A while back, a girlfriend of mine was good enough to introduce me to a foreign film and martial arts beauty, House of Flying Daggers. I’ll admit, when I rented the film I was solely interested in studying the fighting techniques and had little interest in following the movie. If I’m required to read a translation for two hours the film loses something for me. I find myself focusing too much on the words and missing too many of the visuals. i.e. Body language, subtle gestures, etc. Lucky for me this film had a translated version. Okay, I see all you purist out there shaking your heads. What can I say, that’s who I am.
So the night came when I popped in the film and went about my usual multi-tasking, waiting for the fight scenes to come along. Uh, yeah. It wasn’t long before I was seated, transfixed on the sofa, all my attention focused on the film. I was hooked. I can’t tell you how long ago I rented the movie. It’s a good think Netflix doesn’t charge late fees. It was a LONG time ago, but it’s still sitting here on my desk. I don’t want to return it. That’s the sign of a movie we will eventually own.
I fell in love with House of Flying Daggers that night. I am such a visual person and the film definitely has that going for it and more. Right from the very start it’s highly visual. The scene seen here takes place right near the beginning and is a show stopper, wouldn’t you agree? I have trouble tearing my eyes from it.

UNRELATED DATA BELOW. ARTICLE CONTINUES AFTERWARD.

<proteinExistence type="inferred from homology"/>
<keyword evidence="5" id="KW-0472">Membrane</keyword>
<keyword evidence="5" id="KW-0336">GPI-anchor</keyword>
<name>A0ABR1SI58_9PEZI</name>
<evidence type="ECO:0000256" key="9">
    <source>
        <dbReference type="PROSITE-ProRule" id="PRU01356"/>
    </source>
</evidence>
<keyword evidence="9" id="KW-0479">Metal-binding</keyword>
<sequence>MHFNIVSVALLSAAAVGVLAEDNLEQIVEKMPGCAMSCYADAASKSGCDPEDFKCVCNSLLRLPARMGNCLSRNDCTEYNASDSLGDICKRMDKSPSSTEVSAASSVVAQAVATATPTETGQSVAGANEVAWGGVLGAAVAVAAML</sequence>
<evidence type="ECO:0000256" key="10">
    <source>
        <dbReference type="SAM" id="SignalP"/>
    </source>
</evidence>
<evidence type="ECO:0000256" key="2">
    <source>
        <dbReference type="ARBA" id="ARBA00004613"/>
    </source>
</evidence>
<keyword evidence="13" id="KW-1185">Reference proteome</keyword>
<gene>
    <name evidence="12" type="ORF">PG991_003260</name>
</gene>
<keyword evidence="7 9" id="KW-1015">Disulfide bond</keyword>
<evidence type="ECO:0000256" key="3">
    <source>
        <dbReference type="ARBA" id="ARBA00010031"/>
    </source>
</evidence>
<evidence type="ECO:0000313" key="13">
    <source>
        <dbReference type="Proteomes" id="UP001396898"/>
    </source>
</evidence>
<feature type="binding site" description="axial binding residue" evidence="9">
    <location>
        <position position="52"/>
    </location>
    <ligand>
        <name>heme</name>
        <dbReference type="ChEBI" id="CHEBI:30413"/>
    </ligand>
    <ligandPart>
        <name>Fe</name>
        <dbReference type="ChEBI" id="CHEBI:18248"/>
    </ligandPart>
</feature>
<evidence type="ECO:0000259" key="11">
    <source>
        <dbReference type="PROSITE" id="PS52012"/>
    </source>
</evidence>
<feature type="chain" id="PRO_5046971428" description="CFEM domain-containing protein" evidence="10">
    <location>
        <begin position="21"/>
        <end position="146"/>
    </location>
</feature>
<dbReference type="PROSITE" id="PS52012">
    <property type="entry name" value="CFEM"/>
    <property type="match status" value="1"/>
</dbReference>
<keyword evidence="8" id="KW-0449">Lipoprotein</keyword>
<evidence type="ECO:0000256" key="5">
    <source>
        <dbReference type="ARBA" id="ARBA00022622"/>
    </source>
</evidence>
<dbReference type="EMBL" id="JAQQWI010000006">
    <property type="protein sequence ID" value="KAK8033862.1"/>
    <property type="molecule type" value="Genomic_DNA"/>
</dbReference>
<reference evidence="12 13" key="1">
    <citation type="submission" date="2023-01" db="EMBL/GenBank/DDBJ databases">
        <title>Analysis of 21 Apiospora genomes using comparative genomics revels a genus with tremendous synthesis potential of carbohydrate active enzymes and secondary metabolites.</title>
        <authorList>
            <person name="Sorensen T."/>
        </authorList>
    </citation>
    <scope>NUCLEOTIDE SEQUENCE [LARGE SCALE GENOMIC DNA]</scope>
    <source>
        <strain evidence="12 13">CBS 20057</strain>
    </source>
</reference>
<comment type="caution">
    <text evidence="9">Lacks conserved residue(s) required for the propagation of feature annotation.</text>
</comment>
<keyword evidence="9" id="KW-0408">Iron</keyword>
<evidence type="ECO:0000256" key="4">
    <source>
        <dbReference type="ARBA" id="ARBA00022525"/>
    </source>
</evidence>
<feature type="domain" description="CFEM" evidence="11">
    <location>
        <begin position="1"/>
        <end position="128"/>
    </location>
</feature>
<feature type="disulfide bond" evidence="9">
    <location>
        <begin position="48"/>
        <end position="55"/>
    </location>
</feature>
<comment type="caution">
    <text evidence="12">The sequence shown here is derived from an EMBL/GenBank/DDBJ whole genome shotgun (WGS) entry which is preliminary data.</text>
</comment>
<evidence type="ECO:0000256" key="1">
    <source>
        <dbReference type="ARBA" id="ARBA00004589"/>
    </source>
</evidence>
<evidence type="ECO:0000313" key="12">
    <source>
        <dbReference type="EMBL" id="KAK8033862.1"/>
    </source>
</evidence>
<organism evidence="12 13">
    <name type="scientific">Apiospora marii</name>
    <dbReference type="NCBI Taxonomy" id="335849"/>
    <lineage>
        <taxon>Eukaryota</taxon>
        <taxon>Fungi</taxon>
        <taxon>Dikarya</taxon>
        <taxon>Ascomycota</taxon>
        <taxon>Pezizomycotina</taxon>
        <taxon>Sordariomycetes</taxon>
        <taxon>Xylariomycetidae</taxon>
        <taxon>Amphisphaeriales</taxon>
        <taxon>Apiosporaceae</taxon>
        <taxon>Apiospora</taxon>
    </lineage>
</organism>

Okay, so you have to keep an open mind and allow the filmmaker’s room under the header of artistic license. Obviously the seeds would never fly across the room the way they did, but you must agree it’s beautifully choreographed. Prior to this point it has been established that our heroine, Mei, is blind. Did you take notice of her unusual eye placement?
The film was China’s official choice for the 2004 Oscar Awards and features a storyline about two police officers, Leo and Jin, that devise a plan to trick Mei into revealing her connection to, and the location of, a secret organization opposing the government known as the House of the Flying Daggers. While Leo arrests Mei, Jin breaks her out and attempts to gain her trust. Of course, things are never as they seem.
You may be drawn in by a number of things. An interesting love angle (I don’t want to give anything away, however you may find yourself rooting for a side). An unexpected conflict development. And my favorite, a strong female lead who would “check off” yes to many of the attributes people listed on Marcy Kennedy’s fabulous post What do we mean by “Strong Female Characters? I love a strong female, don’t you?
This movie is only eight years old and appears to have made an impression on a few highly influential people. Consider a more recent blockbuster, sure the setting was cast in the book, but the angle in which our couple lie, the look of the scene, etc. I’ll let you be the judge.
Wait for it… wait for it… okay, you don’t have to wait long. It’s only 10 seconds into the video. Count it, one… two… three…… ten. Okay, you can stop watching. Did you catch it? Heads up, if you watch the whole video – HUGE spoiler. Sigh. Can you tell me which film that reminds you of? Uh, duh. Twilight.
But this film didn’t just inspire great romantic scenes, how about this one? Even if you haven’t seen the movie, there’s no denying the footage.When a film inspires, does it tend to get emulated in other films time and time again? Do you do this when you write? Have you found yourself borrowing ideas from other books? Inquiring minds would like to know.
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